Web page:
Coronavirus Disease 2019 (COVID-19), a serious respiratory viral infection caused by a novel coronavirus named SARS-COV2 whose outbreak started in Wuhan City, Hubei Province in mainland China and has since spread globally has remained to be a thread to the entire world.
To offer a life-saving protection against the Covid-19 pandemic, scientists around the globe have worked so hard to come up with Covid-19 vaccines.
Despite the record speed at which they have been developed, COVID-19 vaccines have still been subject to the same checks, balances, and scientific and regulatory rigour as any other vaccine, and shown to be safe.
So far, the vaccines have been spread across the world, with African countries receiving donations from developed nations.
Kenya is among the countries that have been receiving the Covid-19 vaccines from donors around the world, and the country targets to vaccinate a large population by next year.
So far, Kenya has only managed to vaccinate a smaller percentage of her populations, with citizens being encouraged to come out in large numbers and get vaccinated.
However, the vaccination is currently among the requirements of international travels.
According to studies, fully vaccinated travelers are less likely to get and spread COVID-19.
However, international travel poses additional risks, and even fully vaccinated travelers might be at increased risk for getting and possibly spreading some COVID-19 variants.
To avoid such issues, many countries have denied entry to visitors who have not been vaccinated against Covid-19 pandemic.
In November 2021, Kenya’s Health Cabinet Secretary Mutahi Kagwe announced that only people who have got both shots of the vaccines, such as AstraZeneca, Pfizer or Moderna or the single shot Janssen jab will be able to access government services or travel across the country.
According to the health minister, all travellers to Kenya will have to carry a Covid-19 vaccine certificate.
After the announcement, Kenya joined Spain, Iran, Italy, Denmark, Israel and Germany in imposing such strict measures in the fight against the virus.
Kagwe said that visitors, tourists, travellers from the European region must be fully vaccinated and provide proof of vaccination before they enter Kenya.
But how is someone considered fully vaccinated?
Well, for you to be considered fully vaccinated, you have to meet the following conditions.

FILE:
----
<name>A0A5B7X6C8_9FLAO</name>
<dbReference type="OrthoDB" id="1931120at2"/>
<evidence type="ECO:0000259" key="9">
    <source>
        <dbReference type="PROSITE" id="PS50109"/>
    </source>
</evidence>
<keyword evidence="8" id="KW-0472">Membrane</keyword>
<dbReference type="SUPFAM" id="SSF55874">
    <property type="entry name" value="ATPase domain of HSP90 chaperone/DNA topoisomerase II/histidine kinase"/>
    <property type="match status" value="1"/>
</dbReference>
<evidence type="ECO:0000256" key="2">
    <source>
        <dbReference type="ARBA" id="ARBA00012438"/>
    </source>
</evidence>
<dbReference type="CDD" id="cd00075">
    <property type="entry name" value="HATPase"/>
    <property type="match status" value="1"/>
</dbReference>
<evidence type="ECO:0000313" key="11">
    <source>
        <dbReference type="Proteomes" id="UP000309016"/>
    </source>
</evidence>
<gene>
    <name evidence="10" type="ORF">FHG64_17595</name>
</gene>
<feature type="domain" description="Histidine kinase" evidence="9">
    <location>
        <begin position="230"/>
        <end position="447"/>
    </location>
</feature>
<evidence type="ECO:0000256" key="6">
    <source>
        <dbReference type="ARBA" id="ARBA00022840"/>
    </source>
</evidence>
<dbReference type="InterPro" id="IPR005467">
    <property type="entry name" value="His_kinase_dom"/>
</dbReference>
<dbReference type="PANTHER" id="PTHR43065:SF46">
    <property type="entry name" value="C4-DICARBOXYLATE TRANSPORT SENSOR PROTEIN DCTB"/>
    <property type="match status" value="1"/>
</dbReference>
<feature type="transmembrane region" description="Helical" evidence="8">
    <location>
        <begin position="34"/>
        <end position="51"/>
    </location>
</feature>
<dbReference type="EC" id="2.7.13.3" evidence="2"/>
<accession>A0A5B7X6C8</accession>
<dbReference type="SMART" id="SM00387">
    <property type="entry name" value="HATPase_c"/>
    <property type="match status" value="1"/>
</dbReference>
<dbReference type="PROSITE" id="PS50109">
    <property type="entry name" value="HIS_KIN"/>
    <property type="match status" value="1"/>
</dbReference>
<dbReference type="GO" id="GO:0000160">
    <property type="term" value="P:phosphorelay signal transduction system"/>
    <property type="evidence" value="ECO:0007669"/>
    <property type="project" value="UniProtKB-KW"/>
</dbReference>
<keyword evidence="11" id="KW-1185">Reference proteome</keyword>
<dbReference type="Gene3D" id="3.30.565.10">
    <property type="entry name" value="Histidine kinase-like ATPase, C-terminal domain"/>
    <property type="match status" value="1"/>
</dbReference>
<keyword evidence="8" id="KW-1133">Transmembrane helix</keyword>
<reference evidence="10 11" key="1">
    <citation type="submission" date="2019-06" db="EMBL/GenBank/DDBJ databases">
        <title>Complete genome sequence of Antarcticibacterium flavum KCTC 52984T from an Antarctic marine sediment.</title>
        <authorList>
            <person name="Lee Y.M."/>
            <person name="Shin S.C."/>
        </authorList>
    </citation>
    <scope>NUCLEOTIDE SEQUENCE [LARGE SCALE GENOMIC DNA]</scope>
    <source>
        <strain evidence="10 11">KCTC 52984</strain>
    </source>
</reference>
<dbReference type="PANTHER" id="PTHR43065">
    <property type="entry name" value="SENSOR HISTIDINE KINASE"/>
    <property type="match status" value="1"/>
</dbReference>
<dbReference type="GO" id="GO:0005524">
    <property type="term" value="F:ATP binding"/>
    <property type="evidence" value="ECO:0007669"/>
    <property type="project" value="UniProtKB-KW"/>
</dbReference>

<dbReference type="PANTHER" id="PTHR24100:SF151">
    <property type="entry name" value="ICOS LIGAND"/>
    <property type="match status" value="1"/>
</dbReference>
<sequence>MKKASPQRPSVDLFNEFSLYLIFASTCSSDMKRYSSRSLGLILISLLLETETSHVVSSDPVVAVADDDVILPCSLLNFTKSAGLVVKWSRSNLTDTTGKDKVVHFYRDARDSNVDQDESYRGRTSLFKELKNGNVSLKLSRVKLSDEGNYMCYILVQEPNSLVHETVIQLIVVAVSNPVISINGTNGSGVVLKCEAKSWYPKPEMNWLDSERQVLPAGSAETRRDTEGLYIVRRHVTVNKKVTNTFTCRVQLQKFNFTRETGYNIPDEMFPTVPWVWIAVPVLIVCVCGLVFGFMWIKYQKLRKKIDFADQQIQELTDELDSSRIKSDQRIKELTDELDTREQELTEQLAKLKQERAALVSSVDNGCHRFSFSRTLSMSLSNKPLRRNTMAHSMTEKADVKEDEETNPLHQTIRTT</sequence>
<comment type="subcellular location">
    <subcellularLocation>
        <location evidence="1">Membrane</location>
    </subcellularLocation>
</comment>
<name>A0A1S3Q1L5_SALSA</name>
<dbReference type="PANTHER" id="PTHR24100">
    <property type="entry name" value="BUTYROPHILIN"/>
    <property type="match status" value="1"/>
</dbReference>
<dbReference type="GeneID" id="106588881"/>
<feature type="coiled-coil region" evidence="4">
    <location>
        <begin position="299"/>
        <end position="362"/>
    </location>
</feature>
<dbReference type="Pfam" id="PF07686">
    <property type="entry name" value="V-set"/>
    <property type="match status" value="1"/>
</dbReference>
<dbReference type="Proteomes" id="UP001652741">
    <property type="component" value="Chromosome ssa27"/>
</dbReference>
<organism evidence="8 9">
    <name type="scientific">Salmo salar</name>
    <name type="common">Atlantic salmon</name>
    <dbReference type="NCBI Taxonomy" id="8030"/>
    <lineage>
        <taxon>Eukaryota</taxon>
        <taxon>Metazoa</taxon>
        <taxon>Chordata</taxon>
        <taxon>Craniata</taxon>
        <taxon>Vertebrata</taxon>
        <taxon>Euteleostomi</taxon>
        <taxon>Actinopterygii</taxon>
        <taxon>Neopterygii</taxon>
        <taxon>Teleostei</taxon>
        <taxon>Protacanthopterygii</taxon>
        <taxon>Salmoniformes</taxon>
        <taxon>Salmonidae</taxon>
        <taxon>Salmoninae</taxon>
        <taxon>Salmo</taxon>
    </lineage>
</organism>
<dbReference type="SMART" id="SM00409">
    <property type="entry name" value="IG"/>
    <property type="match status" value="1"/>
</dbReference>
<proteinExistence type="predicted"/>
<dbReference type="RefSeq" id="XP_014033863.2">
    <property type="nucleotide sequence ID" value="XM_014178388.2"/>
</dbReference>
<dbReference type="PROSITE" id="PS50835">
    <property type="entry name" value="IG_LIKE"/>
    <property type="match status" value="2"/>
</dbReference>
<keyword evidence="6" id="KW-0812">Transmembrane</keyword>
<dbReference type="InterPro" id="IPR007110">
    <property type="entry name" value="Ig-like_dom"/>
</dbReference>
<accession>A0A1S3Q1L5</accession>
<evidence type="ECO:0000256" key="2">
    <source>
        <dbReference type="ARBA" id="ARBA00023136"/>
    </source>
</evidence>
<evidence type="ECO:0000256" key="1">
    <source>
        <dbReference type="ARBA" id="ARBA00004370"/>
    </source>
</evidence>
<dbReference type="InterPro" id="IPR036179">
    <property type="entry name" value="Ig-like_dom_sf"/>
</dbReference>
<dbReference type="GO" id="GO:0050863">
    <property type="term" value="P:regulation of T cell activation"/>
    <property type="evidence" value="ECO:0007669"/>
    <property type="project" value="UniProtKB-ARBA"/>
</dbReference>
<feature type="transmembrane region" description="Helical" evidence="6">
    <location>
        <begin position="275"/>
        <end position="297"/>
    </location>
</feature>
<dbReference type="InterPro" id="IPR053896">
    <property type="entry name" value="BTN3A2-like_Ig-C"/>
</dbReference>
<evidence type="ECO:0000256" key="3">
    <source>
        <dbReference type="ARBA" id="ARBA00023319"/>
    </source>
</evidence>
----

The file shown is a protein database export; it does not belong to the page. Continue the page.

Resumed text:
- You will be considered fully vaccinated 2 weeks (14 days) after your dose of an accepted single-dose vaccine
- Two weeks (14 days) after your second dose of an accepted 2-dose series
- Two weeks (14 days) after you received the full series of an accepted COVID-19 vaccine (not placebo) in a clinical trial
- Two weeks (14 days) after you received the full series of a Novavax (or Covovax) COVID-19 vaccine (not placebo) in a phase 3 clinical trial
- Two weeks (14 days) after you received 2 doses of any “mix-and-match” combination of accepted COVID-19 vaccines administered at least 17 days apart.
The United States of America has also advised U.S Citizens, U.S. Nationals, U.S. Lawful Permanent Residents, and Immigrants not travel internationally until they are fully vaccinated.
In case they travel, they have also been advised to always check their destination’s COVID-19 situation and travel requirements before traveling since countries may have their own entry and exit requirements.
When you travel to the United States by air, you are also required to show a negative COVID-19 test result or documentation of recovery from COVID-19 before you board your flight. You have been exposed to COVID-19, unless you are fully vaccinated or recovered from COVID-19 in the past 90 days.
People have also been discouraged to travel if they are sick or tested positive for COVID-19 and haven’t ended isolation (even if you are fully vaccinated).
You are also advised not to travel if you are waiting for results of a COVID-19 test. This is because the results may come back positive while you are at your destination. This means you will need to isolate and postpone your return until it is safe for you to end isolation.